I was so happy and blessed to be connected again with my 'ori sisters, bonded forever by our time together in Ma'ohi Nui of O'ahu and now each a Ra'atira of our own groups across the continental U.S.: Angie Jackman of Teva Oriata in Oregon, Agnes Manuma of Ali'itasi Productions in Utah, and myself Kalei'okalani Matsui of Huraiti Mana in Seattle. I was last reunited with my past leader and Ra'atira Agnes competing together at Ori Fest back in March. Now, over the long November Veteran's Day weekend, Teva Oriata hosted Agnes Manumā and her husband Matt Manumā (my 'ori brother!) as they lead private one-on-one classes and group classes in drumming, Siva Samoa, and 'Ori Tahiti.
Each Ra'atira, my 'ori sisters, also shared wisdom & advice regarding their struggles and successes in each leading her own group. With us each step of the way, our loving ipo, our sweethearts, and our most dedicated dancers. We are here, growing our communities, giving everything we can to a lifelong journey of cultural learning and sharing. The mana was strong with us all together in Teva Oriata's beautiful studio. Huraiti Mana is excited for opportunities to host Teva Oriata and Ali'itasi Productions coming in 2020 - stay tuned to hear more!
A sincerest māuruuru to Agnes Manumā for her amazing skill and knowledge -- I owe my dance style and strength to her. Māuruuru to my 'ori sister Angie for inviting Huraiti Mana to Oregon, opening up her home and studio to us, giving her wisdom and growing our community immensely. We will all see each other again, soon! E haere mua!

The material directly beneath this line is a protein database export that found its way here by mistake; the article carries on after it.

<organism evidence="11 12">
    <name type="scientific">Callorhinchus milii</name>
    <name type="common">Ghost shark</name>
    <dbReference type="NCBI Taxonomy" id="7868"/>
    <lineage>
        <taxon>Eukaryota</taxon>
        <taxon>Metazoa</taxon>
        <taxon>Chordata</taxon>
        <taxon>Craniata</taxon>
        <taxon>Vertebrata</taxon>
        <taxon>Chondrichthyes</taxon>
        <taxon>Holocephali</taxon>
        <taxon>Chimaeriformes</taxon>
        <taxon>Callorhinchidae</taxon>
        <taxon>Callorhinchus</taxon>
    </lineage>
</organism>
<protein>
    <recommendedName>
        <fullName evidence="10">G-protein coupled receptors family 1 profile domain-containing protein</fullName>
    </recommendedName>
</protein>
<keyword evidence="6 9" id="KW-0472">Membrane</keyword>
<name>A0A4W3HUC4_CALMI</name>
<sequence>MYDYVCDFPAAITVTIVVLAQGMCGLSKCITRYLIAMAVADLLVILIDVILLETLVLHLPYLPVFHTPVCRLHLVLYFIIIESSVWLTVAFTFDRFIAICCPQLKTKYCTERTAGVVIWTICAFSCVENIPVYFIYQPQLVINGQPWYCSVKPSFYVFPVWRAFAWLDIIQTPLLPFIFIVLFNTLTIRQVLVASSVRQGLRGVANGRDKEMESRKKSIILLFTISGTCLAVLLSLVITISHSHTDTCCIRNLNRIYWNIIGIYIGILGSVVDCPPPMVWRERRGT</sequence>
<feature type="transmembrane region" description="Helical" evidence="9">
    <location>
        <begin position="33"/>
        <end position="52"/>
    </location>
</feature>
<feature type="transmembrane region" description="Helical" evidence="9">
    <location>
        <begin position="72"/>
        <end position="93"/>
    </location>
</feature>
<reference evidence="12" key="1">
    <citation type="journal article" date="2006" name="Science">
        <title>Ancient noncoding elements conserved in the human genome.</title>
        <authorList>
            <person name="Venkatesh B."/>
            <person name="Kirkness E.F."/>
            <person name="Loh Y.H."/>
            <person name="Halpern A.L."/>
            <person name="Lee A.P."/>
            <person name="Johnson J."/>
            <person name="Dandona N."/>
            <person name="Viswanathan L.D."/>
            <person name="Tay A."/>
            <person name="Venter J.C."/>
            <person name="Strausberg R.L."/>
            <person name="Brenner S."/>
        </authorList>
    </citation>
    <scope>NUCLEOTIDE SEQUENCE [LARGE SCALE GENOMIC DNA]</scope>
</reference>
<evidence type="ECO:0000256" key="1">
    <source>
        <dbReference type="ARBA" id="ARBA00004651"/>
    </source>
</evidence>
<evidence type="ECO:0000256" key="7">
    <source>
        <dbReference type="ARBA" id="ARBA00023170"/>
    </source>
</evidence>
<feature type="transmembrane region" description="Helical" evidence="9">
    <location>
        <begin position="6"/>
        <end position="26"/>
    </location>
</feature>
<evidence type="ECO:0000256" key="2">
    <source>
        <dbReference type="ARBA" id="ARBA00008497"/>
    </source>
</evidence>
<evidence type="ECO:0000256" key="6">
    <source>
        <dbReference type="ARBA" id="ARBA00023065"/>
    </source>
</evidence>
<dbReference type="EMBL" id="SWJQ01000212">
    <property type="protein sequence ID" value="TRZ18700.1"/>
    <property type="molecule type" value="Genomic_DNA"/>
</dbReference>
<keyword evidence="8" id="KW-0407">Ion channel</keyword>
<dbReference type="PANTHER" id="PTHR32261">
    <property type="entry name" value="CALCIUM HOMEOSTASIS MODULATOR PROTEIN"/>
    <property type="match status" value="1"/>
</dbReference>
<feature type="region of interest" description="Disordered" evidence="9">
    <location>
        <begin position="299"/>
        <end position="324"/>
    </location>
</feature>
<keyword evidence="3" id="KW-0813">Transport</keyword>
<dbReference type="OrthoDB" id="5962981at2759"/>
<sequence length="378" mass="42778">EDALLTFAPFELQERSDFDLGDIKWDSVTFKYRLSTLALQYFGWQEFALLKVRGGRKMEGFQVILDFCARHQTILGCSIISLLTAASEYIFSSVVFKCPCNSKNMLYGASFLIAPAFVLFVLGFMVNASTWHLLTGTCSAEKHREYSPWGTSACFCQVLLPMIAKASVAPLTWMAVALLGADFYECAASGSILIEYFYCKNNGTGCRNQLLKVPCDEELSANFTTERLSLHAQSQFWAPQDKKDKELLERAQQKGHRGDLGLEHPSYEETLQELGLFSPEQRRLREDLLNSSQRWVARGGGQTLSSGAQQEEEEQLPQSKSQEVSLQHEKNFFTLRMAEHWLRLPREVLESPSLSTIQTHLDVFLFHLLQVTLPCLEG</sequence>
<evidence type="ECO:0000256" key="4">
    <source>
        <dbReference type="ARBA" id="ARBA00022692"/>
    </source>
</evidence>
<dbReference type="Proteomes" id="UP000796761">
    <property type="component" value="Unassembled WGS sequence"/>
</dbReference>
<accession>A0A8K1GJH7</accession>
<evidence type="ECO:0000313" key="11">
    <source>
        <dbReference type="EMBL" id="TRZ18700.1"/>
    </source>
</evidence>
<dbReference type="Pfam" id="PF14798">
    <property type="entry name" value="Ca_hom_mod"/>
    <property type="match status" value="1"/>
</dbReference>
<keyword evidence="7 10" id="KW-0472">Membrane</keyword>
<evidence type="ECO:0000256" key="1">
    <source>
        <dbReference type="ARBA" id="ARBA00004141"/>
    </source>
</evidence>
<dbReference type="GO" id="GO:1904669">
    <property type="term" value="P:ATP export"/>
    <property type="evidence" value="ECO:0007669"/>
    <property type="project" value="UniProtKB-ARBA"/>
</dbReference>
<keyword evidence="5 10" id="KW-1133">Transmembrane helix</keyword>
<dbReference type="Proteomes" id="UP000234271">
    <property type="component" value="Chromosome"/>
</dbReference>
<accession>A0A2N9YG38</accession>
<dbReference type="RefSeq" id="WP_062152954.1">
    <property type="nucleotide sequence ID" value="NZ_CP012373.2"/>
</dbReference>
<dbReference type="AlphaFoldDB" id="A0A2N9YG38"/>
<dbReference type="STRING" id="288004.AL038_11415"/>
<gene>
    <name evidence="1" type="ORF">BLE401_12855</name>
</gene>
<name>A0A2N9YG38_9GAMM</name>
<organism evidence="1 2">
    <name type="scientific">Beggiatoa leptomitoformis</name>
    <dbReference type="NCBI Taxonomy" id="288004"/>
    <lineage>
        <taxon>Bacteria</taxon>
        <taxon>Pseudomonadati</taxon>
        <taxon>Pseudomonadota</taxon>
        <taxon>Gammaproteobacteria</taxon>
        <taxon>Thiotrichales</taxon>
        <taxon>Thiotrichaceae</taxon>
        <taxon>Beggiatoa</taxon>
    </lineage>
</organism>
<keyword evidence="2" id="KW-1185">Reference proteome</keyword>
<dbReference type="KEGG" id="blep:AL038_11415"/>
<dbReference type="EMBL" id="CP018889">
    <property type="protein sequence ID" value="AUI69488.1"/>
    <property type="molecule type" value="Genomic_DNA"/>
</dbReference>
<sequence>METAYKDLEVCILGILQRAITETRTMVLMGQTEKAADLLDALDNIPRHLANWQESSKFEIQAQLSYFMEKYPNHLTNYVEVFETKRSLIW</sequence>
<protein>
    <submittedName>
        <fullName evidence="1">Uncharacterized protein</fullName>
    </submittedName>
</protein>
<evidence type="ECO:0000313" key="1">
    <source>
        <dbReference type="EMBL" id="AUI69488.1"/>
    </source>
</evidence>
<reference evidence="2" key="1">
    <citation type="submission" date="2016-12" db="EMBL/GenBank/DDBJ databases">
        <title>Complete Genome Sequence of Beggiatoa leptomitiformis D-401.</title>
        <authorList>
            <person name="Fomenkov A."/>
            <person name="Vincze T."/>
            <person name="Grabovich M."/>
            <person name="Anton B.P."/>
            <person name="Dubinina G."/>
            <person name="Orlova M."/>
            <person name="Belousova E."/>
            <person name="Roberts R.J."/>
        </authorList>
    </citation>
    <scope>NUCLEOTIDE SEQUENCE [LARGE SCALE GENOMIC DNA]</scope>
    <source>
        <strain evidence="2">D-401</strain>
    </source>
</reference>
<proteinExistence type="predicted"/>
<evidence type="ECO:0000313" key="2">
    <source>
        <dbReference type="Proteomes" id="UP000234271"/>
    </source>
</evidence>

Our Huraiti joined an 'Ori Tahiti workshop with Leloani of Te Aho Nui. Based in California, Leolani visits Seattle annually to share in an 'Ori Tahiti workshop with the many Pupu 'Ori across Washington. We were so happy and fortunate to be able to participate this year and can't wait for more opportunities in 2020! Also, keep watch as Huraiti Mana will for the first time be hosting 'Ori Tahiti workshops throughout 2020. More posts to come, soon!
Mahalo nui loa to Wing Luke Museum and all the folks in Community Programs and Exhibits who made this partnership possible! Kalei'okalani, Ra'atira of Huraiti Mana is one of the four featured artists in the Wing Luke Museum's Shining Through, Reflections of an Oceanic Future, the Pacific Islander exhibit currently open until November 10, 2019. In connection with the exhibit, Kalei'okalani hosted a second fresh lei-making workshop with The Wing in the Native Hawaiian tradition of lei wili papa, wrapping lau and pua (flowers and leaves) to a base. The event was sold-out to a room of amazingly kind-hearted, invested, hard-working, and sweet first-time lei weavers! Lisa made the incredible lei wili pictured above - her first lei! I am so incredibly proud of everyone who joined us - the stories, the questions, the mana, and the aloha. The mana and aloha was palpable, the lau and pua fragrant. We hope to continue offering lei-making classes with different techniques, materials, and styles in the future. To learn more about lei-making, please let us know at firstname.lastname@example.org. We'll be sure to contact you for any future opportunities. To view more lei by Kalei'okalani, visit our Fresh Flower Lei-Making page.